For most people, having a source of regular income is a necessity. An immediate annuity is a financial service that provides a consistent and predictable flow of incoming funds. Essentially, the beneficiary provides a lump sum payment to the company and, in exchange, receives an agreed-upon amount every year. While an immediate annuity could help maintain cash flow, it also isn’t right for everyone.
How an Immediate Annuity Works
With any form of an annuity, you are essentially purchasing insurance that provides a known outcome. It isn’t an investment, even though they can earn a return. Instead, the primary purpose of an annuity is to give the beneficiary a guaranteed amount of money every year for the remainder of their lives or a set number of years.
An immediate annuity involves entering into a contract with an insurance company. The insurer receives a lump sum upfront. Then, the recipient receives annual payments every year.
A few factors impact how much the beneficiary receives. For example, the kind of annuity affects the annual payment, as fixed, variable, and inflation-indexed immediate annuities are all calculated differently.
Fixed vs. Variable
Fixed annuities come with a set payment every year. Variable versions may have a guaranteed minimum payout, but it can also be tied to a specific stock market index, causing the payments to fluctuate based on market performance. Inflation-indexed immediate annuities start with smaller annual payments, though the payout rises over time to account for inflation.
The recipient’s age and the term they select also play a role. When you choose a term, you are dictating how long the annuity needs to last, whether that be a specific number of years or the rest of a person’s life, regardless of how long that will be. The recipient’s age helps the insurer estimate the person’s remaining lifespan, allowing them to calculate a yearly payment amount.
Is an Immediate Annuity Right for You (or Your Loved One)?
In most cases, an immediate annuity is a source of income for retirees or any individual who does not have a steady influx of cash due to an inability to work, such as someone with a serious disability. However, based on how the arrangement functions, younger people with longer anticipated lifespans usually don’t want to go this route even if they can’t work anymore. Since the annual payment is calculated based on how much longer the company believes the person will live (unless you use a term for only a set number of years), the yearly income may be so small that it doesn’t make sense to pursue an annuity.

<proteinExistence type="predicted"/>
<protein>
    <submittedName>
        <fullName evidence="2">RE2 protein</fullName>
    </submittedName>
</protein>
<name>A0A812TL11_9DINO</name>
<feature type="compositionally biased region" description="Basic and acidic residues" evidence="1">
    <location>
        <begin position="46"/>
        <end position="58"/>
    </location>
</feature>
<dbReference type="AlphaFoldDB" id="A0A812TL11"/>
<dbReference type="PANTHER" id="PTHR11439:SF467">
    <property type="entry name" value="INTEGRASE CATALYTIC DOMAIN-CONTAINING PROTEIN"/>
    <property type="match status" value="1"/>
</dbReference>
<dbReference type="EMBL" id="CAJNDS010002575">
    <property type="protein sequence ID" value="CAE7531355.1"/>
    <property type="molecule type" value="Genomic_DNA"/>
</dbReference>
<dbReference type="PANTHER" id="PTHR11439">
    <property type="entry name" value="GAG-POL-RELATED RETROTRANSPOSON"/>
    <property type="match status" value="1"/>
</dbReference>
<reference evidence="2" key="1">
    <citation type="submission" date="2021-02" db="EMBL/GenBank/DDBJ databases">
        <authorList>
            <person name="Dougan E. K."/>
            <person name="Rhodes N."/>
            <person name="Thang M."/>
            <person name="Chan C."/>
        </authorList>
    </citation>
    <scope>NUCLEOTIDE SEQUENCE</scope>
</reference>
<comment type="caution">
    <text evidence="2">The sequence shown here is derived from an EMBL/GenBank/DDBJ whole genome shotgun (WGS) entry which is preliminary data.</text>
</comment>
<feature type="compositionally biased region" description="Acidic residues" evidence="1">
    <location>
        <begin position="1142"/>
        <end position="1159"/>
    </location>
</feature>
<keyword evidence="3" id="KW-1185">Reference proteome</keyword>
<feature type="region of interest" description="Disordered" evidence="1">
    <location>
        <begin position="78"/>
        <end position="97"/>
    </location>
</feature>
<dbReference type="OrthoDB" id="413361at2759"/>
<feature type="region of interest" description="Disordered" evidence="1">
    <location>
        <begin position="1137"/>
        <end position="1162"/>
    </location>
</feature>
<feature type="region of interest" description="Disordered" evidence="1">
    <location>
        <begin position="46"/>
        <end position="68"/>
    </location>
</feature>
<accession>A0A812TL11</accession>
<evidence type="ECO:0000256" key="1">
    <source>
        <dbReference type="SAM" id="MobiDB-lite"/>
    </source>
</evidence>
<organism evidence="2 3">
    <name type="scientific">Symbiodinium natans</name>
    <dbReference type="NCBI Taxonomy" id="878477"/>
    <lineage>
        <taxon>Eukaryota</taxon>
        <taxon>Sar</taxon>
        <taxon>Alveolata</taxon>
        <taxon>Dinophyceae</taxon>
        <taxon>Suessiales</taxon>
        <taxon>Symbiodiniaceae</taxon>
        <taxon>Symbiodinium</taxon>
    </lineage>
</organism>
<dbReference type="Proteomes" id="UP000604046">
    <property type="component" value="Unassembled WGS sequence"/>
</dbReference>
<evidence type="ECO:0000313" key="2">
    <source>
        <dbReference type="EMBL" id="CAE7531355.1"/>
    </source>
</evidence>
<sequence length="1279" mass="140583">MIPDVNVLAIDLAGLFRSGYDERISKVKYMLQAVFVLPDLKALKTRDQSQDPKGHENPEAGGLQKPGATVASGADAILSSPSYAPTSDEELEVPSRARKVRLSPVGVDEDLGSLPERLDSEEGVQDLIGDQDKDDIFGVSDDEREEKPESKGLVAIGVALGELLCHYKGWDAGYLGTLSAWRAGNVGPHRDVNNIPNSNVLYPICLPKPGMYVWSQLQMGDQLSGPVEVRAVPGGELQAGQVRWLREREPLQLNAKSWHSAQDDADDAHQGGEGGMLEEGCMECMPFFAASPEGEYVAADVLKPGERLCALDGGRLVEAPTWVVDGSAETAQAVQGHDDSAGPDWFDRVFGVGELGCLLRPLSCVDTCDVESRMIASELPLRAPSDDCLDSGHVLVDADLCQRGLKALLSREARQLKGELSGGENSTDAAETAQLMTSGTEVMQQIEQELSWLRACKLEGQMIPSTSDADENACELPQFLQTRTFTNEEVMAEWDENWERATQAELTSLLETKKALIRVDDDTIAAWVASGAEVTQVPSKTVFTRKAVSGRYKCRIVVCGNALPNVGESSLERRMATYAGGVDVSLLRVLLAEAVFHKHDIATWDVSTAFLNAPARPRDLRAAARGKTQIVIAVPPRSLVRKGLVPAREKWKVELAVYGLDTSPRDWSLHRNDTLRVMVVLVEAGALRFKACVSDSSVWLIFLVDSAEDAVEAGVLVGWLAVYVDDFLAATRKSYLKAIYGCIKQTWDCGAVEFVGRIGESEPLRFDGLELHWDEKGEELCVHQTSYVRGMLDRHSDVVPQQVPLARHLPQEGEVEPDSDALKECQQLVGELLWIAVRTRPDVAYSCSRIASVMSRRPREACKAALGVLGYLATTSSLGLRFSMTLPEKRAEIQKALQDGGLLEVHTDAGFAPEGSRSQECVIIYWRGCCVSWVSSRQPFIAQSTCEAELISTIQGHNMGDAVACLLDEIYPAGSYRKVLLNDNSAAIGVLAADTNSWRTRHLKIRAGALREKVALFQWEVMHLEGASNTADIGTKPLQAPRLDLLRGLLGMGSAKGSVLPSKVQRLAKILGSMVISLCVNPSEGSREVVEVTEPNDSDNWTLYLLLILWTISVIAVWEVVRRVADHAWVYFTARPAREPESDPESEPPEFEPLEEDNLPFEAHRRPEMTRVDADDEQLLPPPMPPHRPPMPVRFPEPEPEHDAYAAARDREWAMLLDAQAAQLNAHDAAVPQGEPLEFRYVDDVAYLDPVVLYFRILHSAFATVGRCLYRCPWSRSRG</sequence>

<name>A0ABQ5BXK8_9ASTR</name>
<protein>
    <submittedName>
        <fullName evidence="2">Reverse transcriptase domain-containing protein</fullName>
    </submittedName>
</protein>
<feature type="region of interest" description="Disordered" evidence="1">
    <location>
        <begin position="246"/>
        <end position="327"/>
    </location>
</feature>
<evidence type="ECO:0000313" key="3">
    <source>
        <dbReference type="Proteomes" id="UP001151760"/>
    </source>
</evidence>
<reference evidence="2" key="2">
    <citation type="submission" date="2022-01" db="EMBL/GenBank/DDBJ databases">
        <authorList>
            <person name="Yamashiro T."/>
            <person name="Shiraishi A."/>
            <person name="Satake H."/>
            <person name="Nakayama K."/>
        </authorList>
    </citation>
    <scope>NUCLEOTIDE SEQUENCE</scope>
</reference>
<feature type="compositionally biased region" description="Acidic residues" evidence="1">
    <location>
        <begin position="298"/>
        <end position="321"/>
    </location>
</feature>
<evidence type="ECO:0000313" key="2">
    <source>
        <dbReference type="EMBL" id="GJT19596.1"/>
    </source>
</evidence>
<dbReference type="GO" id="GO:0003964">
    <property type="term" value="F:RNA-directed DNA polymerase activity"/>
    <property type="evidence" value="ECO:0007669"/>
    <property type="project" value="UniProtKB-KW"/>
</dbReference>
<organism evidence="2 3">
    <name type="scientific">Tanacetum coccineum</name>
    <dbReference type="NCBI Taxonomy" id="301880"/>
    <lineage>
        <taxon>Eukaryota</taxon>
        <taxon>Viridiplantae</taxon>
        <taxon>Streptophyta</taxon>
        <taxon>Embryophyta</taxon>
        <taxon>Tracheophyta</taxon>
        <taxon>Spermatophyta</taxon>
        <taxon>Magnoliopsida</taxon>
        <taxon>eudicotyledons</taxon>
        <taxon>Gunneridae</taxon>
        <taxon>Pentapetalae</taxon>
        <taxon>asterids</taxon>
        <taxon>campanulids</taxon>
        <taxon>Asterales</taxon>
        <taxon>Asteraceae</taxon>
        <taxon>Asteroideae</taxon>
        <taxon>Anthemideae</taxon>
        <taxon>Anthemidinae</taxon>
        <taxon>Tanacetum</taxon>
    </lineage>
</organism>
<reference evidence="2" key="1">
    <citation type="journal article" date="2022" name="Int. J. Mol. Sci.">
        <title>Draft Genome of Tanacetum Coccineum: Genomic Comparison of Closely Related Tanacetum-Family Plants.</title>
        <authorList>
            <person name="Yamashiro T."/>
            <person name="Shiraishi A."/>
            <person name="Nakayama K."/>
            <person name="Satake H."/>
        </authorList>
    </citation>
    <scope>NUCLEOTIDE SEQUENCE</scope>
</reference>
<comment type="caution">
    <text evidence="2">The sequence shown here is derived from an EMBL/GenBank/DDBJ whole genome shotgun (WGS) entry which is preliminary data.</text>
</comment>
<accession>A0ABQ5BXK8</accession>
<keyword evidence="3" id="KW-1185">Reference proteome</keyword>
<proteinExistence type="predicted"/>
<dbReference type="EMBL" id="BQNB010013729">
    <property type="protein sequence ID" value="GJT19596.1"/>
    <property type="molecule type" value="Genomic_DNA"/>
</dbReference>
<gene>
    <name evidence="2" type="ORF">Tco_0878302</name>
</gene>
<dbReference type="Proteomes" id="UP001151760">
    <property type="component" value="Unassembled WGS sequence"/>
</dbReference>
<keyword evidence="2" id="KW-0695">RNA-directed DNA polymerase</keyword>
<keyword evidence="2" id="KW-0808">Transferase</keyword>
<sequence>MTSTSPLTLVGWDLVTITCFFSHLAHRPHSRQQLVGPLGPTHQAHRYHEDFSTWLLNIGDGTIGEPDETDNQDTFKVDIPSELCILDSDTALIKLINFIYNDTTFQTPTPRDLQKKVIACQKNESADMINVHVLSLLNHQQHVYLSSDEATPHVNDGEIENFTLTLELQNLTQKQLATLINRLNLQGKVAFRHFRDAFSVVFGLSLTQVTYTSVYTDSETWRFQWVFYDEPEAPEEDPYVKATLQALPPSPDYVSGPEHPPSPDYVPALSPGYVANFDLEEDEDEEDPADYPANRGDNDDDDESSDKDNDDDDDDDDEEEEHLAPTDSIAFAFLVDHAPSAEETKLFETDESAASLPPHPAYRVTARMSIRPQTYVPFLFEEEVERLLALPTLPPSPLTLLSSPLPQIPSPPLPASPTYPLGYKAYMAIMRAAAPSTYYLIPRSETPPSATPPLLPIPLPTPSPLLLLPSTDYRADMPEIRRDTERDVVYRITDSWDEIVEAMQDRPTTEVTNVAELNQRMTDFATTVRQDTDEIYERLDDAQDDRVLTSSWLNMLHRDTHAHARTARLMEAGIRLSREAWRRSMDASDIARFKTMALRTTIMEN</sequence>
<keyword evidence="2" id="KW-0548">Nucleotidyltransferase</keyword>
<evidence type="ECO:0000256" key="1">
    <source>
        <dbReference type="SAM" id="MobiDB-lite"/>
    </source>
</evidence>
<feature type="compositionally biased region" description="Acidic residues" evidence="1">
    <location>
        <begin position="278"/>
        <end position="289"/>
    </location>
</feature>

Opting for an immediate annuity over other options for generating long-term income can be beneficial to some people. First, an annuity comes with a guarantee; you know exactly how much you will receive and for how long, and that provides a level of financial security. If other sources of guaranteed income (like a Social Security or pension payments) cover less than 50 percent of your expenses, then an annuity could be a smart move.
Second, healthy retirees who could outlive other forms of retirement savings may benefit from an annuity. Since life-long terms are available, an annuity prevents one source of income from running out over time. Finally, an annuity can make it harder to over-spend early in one’s retirement. Since you only receive a set amount, you can’t spend more of your annuity until the next payment arrives. If someone is concerned about making poor financial decisions should their cognitive abilities decline with age, this acts as a level of protection.
However, to start an immediate annuity, you do need a large lump sum, and that isn’t practical for everyone. Plus, the setup fees can be high, eating into that initial lump sum.
Additionally, if the recipient passes away, the benefit may expire depending on the exact terms of the arrangement. If the beneficiary is in poor health, then a significant amount of money may never be paid out, and there might not be any way for families to get it back.
Can You Get a Refund on an Immediate Annuity?
Once you sign up for an immediate annuity, changing your mind isn’t an option. Once the contract is in place, that’s it. You can’t renegotiate or ask for your money back. They also cannot be canceled for a prorated amount.
Your only alternative at that point is to use a company that provides lump-sum payments in exchange for becoming the beneficiary of the annuity. You won’t get near the full value of the remaining annuity in these arrangements, so it is important to understand that a loss is pretty much a guarantee when going this route.
Do you have (or know anyone with) an immediate annuity? Tell us about it in the comments below.
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